Men are better at multitasking
Everyone says that women are better at doing several things simultaneously. Swedish researchers put it to the test.
Of course women are better at multitasking, you might think, visualising a mother putting a fish au gratin in the oven while breastfeeding her infant and texting a neighbour about the volunteer work next Thursday.
“Is this really so?” queried Timo Mäntylä, professor at the University of Stockholm.
When he and his colleagues studied the matter it turned out that men are not only as good as women in tests where several tasks had to be solved at the same time. On the whole they were actually better.
At least when compared to women in the ovulation phase of their menstrual cycle.
Four simultaneous tasks
Mäntylä and colleagues tested gender differences by getting 160 women and men to perform four separate tasks simultaneously.
The participants were required to follow three digital clock-like displays running at different speeds and note when the “clocks” reached specific times.
At the same time they had to keep track of a stream of common Swedish forenames and signal when a name was repeated in intervals of four, for example with the series: “Kalle-Lisa-Mattias-Svea-Kalle”.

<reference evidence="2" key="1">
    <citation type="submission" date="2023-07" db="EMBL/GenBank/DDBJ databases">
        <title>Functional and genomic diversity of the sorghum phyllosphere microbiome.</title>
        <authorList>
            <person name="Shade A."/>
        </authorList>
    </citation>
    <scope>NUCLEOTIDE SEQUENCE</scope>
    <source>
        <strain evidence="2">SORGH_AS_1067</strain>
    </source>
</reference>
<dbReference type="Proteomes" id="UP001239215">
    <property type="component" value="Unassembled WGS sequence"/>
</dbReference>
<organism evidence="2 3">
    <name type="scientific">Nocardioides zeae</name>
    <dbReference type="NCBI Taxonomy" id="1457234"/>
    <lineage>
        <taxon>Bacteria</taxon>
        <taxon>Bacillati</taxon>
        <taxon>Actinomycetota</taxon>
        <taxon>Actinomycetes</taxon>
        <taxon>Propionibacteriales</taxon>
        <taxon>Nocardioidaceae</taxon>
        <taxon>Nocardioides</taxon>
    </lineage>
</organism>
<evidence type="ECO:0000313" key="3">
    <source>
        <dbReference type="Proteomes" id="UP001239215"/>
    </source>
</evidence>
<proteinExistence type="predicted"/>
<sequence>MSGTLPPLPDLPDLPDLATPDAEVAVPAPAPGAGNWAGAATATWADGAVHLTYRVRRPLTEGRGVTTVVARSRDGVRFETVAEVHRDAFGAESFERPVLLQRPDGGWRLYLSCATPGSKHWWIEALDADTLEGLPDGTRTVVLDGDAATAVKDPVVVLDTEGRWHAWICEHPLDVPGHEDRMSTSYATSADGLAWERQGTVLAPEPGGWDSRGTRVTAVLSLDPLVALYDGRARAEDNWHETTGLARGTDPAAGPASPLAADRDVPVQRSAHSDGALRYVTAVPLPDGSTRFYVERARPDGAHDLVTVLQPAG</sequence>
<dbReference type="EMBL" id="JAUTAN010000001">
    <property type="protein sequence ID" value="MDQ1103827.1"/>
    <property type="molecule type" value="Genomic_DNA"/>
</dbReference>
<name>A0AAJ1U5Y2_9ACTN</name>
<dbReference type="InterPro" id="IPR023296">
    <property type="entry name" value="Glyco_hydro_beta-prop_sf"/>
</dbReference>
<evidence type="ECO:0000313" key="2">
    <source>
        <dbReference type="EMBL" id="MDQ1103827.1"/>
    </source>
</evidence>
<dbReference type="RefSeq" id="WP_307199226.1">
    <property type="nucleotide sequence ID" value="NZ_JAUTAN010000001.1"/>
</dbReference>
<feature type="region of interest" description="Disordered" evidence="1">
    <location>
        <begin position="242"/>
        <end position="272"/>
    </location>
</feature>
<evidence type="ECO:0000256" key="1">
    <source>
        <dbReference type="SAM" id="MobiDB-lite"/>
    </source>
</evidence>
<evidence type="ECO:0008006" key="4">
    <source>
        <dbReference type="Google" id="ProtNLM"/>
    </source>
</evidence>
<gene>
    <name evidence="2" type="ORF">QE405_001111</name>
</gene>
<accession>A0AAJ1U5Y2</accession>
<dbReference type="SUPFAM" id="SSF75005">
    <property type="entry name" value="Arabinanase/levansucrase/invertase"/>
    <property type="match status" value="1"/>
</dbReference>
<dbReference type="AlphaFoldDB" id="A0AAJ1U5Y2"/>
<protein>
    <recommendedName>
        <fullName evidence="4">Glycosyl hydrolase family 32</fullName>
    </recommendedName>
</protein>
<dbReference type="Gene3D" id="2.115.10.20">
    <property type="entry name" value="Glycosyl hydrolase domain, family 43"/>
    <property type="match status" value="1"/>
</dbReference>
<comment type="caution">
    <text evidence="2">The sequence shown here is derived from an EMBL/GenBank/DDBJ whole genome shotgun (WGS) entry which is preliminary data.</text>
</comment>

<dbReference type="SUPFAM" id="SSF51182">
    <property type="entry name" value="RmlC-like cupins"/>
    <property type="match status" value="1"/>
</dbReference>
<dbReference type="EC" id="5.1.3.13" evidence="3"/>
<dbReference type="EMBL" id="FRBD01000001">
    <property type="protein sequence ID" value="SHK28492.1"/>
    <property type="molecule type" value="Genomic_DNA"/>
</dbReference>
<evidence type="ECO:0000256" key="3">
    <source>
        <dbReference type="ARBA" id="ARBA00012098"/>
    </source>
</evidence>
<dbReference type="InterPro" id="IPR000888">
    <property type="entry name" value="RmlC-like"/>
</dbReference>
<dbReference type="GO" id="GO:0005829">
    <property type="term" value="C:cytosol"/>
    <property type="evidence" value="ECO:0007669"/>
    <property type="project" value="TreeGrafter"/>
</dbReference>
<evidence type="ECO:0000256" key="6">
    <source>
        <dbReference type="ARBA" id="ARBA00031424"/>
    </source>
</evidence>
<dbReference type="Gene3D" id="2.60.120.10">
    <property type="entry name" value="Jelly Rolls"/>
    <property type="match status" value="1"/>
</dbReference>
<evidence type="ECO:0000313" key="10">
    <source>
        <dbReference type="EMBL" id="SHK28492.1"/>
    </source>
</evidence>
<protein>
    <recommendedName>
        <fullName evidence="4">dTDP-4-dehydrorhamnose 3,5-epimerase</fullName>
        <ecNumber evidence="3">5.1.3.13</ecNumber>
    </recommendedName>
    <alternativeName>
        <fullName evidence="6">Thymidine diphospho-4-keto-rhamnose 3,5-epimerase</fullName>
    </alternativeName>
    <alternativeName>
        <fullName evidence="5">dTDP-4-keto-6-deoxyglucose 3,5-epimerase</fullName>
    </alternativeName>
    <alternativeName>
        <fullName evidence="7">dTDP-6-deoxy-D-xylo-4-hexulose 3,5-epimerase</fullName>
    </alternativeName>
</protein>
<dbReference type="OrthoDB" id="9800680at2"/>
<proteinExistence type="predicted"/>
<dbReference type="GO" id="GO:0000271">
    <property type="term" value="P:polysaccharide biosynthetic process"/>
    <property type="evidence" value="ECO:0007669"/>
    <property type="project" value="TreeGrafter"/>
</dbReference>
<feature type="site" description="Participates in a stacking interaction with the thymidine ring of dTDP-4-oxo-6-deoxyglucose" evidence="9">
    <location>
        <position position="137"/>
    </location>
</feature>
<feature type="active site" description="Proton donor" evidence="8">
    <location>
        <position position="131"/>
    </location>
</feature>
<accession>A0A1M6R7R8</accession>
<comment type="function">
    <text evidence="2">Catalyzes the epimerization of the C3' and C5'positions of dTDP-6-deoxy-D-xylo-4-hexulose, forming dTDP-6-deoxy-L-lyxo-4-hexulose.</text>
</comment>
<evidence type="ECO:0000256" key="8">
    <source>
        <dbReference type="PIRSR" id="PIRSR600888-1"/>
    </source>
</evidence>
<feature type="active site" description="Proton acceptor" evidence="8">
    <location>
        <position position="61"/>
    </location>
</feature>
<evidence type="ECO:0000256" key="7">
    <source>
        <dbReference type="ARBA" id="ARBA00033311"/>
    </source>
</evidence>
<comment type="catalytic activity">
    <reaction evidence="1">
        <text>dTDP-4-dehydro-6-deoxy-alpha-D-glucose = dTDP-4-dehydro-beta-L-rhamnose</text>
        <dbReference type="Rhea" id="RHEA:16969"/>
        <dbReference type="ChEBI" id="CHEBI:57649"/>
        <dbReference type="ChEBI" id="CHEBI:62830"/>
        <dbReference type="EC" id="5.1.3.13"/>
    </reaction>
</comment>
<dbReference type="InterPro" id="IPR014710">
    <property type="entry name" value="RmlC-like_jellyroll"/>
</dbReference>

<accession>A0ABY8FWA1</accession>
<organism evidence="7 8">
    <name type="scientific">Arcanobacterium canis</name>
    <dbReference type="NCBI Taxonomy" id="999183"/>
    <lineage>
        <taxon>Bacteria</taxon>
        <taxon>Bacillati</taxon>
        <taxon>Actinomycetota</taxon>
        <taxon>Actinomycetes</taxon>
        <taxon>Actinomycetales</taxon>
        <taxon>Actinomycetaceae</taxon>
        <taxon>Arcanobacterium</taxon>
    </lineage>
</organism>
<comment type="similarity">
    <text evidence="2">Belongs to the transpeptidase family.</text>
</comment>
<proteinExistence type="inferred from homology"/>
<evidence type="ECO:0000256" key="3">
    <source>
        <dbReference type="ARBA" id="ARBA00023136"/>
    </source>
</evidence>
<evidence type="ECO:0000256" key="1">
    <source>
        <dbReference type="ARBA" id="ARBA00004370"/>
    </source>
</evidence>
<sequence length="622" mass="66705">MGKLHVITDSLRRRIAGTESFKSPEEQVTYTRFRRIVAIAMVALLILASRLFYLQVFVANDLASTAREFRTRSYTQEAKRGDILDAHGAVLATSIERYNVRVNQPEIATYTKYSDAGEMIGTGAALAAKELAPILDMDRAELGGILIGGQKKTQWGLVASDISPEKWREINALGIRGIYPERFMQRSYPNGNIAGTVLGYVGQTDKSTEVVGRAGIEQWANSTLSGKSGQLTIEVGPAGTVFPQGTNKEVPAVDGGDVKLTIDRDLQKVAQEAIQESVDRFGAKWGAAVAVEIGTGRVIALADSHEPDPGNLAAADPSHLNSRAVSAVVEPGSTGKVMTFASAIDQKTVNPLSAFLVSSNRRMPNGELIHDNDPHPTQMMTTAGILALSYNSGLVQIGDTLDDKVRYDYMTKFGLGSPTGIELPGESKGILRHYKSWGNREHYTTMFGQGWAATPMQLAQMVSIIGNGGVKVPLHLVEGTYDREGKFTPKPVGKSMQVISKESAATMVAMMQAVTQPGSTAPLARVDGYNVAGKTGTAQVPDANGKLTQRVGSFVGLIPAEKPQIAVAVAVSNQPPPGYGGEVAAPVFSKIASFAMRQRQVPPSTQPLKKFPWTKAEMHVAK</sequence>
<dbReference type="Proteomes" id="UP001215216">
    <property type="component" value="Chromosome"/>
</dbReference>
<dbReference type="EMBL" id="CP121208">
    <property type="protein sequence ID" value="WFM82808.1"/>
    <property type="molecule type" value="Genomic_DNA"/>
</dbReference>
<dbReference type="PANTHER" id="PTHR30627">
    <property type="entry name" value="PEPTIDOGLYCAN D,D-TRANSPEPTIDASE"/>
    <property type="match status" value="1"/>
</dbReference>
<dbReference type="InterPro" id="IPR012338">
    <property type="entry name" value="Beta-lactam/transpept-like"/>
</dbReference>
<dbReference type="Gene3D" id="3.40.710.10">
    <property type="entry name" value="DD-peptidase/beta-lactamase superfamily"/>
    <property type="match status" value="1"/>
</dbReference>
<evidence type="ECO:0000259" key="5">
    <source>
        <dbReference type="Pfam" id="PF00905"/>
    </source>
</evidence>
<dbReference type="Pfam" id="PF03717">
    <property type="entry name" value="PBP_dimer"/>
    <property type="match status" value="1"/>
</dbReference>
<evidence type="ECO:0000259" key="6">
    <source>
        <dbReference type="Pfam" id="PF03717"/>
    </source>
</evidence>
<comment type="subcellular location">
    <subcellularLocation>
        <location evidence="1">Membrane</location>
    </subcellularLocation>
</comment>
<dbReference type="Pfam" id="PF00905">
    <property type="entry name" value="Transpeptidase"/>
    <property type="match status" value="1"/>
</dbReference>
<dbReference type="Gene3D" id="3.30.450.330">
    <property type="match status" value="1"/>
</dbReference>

The researchers also tested the individual participant’s working memory and spatial comprehension skills.
The results will be published in the journal Psychological Science.
Men were better
Humiliating as it may be for half the population, the results couldn’t confirm the popular notion that women are superior at keeping track of several things at the same time. On the contrary, men’s results were better on average.
They also out-performed women at solving tasks that tested spatial perception. Researchers think abilities in handling spatial relationships and multitasking are connected.
But this complicates the issue. Women’s capabilities in such spatial tests weren’t constant.
Menstruation evens out the differences
“Earlier studies show that women’s spatial talents vary with their menstrual cycle, with peak capacity during menstruation and lowest around ovulation,” says Mäntylä in a press release issued by the University of Stockholm.
This new Swedish study reconfirms the role of the menstrual cycle.
“The results show a clear difference in multitasking between men and women during ovulation. But this effect is eliminated for women during their menstrual periods.”
It should also be noted that the researchers encountered wide individual variations in spatial perception and multitasking abilities among both sexes.
The researchers conclude that such variances probably link to working memory proficiency, in other words an individual’s capacity for temporary storage and manipulation of information.
Translated by: Glenn Ostling